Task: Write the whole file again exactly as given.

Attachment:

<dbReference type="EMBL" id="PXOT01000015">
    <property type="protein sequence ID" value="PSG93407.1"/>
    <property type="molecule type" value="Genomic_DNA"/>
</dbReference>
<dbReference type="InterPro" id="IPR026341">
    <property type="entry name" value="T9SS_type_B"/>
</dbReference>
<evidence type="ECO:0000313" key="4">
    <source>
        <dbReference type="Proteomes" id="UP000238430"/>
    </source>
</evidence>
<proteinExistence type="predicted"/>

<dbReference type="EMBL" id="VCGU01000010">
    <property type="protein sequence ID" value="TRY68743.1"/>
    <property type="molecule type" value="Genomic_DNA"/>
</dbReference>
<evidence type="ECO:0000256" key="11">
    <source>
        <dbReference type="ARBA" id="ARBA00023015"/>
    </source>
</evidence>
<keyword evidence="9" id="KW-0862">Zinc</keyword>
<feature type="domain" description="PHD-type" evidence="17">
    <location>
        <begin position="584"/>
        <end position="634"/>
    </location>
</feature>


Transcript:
<dbReference type="EMBL" id="PXOT01000015">
    <property type="protein sequence ID" value="PSG93407.1"/>
    <property type="molecule type" value="Genomic_DNA"/>
</dbReference>
<dbReference type="InterPro" id="IPR026341">
    <property type="entry name" value="T9SS_type_B"/>
</dbReference>
<evidence type="ECO:0000313" key="4">
    <source>
        <dbReference type="Proteomes" id="UP000238430"/>
    </source>
</evidence>
<proteinExistence type="predicted"/>

<dbReference type="EMBL" id="VCGU01000010">
    <property type="protein sequence ID" value="TRY68743.1"/>
    <property type="molecule type" value="Genomic_DNA"/>
</dbReference>
<evidence type="ECO:0000256" key="11">
    <source>
        <dbReference type="ARBA" id="ARBA00023015"/>
    </source>
</evidence>
<keyword evidence="9" id="KW-0862">Zinc</keyword>
<feature type="domain" description="PHD-type" evidence="17">
    <location>
        <begin position="584"/>
        <end position="634"/>
    </location>
</feature>